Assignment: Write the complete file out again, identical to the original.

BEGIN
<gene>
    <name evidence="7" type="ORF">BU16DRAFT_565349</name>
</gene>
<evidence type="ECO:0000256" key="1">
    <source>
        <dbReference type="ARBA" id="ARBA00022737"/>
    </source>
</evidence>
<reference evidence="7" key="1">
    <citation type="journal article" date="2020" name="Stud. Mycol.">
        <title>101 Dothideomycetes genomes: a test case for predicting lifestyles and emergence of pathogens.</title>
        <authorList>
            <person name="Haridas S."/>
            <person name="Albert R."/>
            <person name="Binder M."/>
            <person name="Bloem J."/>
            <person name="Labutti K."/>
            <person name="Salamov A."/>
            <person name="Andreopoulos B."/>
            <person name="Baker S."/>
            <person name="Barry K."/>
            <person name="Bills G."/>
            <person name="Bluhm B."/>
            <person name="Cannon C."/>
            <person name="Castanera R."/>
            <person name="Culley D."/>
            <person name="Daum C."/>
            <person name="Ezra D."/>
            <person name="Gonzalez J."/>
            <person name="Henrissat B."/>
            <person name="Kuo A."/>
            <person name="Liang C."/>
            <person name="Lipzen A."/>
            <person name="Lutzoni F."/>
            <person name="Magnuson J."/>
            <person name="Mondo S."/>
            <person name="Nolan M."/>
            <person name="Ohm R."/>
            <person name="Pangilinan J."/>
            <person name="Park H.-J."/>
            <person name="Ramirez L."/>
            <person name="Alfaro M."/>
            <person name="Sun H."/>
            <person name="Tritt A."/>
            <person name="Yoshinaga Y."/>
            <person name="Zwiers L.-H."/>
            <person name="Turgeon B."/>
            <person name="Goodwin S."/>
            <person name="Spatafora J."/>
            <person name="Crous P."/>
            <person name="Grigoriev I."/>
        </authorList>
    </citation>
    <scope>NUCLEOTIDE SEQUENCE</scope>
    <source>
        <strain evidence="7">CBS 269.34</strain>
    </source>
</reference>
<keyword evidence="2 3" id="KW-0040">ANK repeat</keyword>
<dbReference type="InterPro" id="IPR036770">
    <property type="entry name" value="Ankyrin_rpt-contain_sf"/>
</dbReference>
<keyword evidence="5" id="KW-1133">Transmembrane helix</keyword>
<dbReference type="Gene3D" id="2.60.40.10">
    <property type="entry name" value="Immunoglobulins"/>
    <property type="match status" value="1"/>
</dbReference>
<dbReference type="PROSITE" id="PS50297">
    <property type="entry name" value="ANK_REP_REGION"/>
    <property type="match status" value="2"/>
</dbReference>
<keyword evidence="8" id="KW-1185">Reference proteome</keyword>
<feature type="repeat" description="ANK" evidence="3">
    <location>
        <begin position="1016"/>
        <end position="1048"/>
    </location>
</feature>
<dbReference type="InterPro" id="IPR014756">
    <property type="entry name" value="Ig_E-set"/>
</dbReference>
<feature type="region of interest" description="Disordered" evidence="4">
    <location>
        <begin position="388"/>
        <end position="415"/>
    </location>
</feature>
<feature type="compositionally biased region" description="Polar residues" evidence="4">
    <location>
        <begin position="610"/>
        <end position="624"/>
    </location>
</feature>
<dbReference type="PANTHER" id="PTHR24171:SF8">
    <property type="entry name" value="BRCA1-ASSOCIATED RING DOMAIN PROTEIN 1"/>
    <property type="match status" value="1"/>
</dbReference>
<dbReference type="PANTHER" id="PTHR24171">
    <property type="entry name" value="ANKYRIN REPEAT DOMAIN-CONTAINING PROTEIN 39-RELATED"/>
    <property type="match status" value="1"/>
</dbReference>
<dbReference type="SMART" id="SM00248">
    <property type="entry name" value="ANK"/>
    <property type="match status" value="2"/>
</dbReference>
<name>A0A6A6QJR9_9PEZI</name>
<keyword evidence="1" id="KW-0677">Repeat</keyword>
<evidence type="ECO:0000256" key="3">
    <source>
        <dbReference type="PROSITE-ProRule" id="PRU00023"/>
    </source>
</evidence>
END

<gene>
    <name evidence="7" type="ORF">BU16DRAFT_565349</name>
</gene>
<evidence type="ECO:0000256" key="1">
    <source>
        <dbReference type="ARBA" id="ARBA00022737"/>
    </source>
</evidence>
<reference evidence="7" key="1">
    <citation type="journal article" date="2020" name="Stud. Mycol.">
        <title>101 Dothideomycetes genomes: a test case for predicting lifestyles and emergence of pathogens.</title>
        <authorList>
            <person name="Haridas S."/>
            <person name="Albert R."/>
            <person name="Binder M."/>
            <person name="Bloem J."/>
            <person name="Labutti K."/>
            <person name="Salamov A."/>
            <person name="Andreopoulos B."/>
            <person name="Baker S."/>
            <person name="Barry K."/>
            <person name="Bills G."/>
            <person name="Bluhm B."/>
            <person name="Cannon C."/>
            <person name="Castanera R."/>
            <person name="Culley D."/>
            <person name="Daum C."/>
            <person name="Ezra D."/>
            <person name="Gonzalez J."/>
            <person name="Henrissat B."/>
            <person name="Kuo A."/>
            <person name="Liang C."/>
            <person name="Lipzen A."/>
            <person name="Lutzoni F."/>
            <person name="Magnuson J."/>
            <person name="Mondo S."/>
            <person name="Nolan M."/>
            <person name="Ohm R."/>
            <person name="Pangilinan J."/>
            <person name="Park H.-J."/>
            <person name="Ramirez L."/>
            <person name="Alfaro M."/>
            <person name="Sun H."/>
            <person name="Tritt A."/>
            <person name="Yoshinaga Y."/>
            <person name="Zwiers L.-H."/>
            <person name="Turgeon B."/>
            <person name="Goodwin S."/>
            <person name="Spatafora J."/>
            <person name="Crous P."/>
            <person name="Grigoriev I."/>
        </authorList>
    </citation>
    <scope>NUCLEOTIDE SEQUENCE</scope>
    <source>
        <strain evidence="7">CBS 269.34</strain>
    </source>
</reference>
<keyword evidence="2 3" id="KW-0040">ANK repeat</keyword>
<dbReference type="InterPro" id="IPR036770">
    <property type="entry name" value="Ankyrin_rpt-contain_sf"/>
</dbReference>
<keyword evidence="5" id="KW-1133">Transmembrane helix</keyword>
<dbReference type="Gene3D" id="2.60.40.10">
    <property type="entry name" value="Immunoglobulins"/>
    <property type="match status" value="1"/>
</dbReference>
<dbReference type="PROSITE" id="PS50297">
    <property type="entry name" value="ANK_REP_REGION"/>
    <property type="match status" value="2"/>
</dbReference>
<keyword evidence="8" id="KW-1185">Reference proteome</keyword>
<feature type="repeat" description="ANK" evidence="3">
    <location>
        <begin position="1016"/>
        <end position="1048"/>
    </location>
</feature>
<dbReference type="InterPro" id="IPR014756">
    <property type="entry name" value="Ig_E-set"/>
</dbReference>
<feature type="region of interest" description="Disordered" evidence="4">
    <location>
        <begin position="388"/>
        <end position="415"/>
    </location>
</feature>
<feature type="compositionally biased region" description="Polar residues" evidence="4">
    <location>
        <begin position="610"/>
        <end position="624"/>
    </location>
</feature>
<dbReference type="PANTHER" id="PTHR24171:SF8">
    <property type="entry name" value="BRCA1-ASSOCIATED RING DOMAIN PROTEIN 1"/>
    <property type="match status" value="1"/>
</dbReference>
<dbReference type="PANTHER" id="PTHR24171">
    <property type="entry name" value="ANKYRIN REPEAT DOMAIN-CONTAINING PROTEIN 39-RELATED"/>
    <property type="match status" value="1"/>
</dbReference>
<dbReference type="SMART" id="SM00248">
    <property type="entry name" value="ANK"/>
    <property type="match status" value="2"/>
</dbReference>
<name>A0A6A6QJR9_9PEZI</name>
<keyword evidence="1" id="KW-0677">Repeat</keyword>
<evidence type="ECO:0000256" key="3">
    <source>
        <dbReference type="PROSITE-ProRule" id="PRU00023"/>
    </source>
</evidence>